Personal Tort Liability
Until 1920, U.S. seapersons who were injured or killed as a result of negligence by a shipowner, master, or a fellow seaperson had a difficult time obtaining compensation through a tort action. Shipowners often defeated such actions by claiming contributory negligence on the injured seaperson's part. In addition, under federal law the seaperson did not have a right to a jury trial.
Congress enacted the JONES ACT of 1920 (46 U.S.C.A. § 688) to correct these problems. It granted the seaperson a right to a jury trial and abolished the contributory negligence defense. Under the act, an injured seaperson or a PERSONAL REPRESENTATIVE in the event of the seaperson's death can sue the shipowner if the injury or death occurred in the course of the seaperson's employment on, or in connection with, a vessel.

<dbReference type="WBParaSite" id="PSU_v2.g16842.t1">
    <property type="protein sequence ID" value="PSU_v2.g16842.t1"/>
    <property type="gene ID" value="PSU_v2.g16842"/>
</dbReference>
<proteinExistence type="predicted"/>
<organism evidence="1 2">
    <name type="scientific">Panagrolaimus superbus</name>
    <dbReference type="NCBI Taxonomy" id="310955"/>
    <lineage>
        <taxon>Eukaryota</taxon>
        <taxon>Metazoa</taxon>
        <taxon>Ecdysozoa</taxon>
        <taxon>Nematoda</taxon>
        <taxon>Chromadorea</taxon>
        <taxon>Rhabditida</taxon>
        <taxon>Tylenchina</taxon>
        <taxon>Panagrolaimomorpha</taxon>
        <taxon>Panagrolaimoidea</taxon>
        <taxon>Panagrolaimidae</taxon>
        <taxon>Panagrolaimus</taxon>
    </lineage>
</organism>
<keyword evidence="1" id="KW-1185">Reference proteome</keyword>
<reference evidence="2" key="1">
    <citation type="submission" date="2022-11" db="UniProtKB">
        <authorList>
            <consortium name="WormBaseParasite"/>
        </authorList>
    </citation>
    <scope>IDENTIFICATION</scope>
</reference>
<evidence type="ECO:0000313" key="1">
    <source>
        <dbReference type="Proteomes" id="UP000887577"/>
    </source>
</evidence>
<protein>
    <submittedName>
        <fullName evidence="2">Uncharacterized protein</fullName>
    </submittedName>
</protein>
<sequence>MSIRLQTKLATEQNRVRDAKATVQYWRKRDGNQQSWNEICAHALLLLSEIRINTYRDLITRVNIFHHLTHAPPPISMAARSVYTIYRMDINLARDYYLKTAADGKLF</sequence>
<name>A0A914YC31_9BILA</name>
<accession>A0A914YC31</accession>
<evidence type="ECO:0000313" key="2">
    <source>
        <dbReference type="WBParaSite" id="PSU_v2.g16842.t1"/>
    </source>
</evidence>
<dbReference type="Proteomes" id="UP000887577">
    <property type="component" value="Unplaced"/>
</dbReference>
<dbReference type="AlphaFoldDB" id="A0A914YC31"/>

In addition, Congress granted rights to those persons who work near ships in the Longshoremen's and Harbor Workers' Compensation Act of 1927 (33 U.S.C.A. §§ 901–910). This act established a federal system to compensate maritime workers for work-related injuries.
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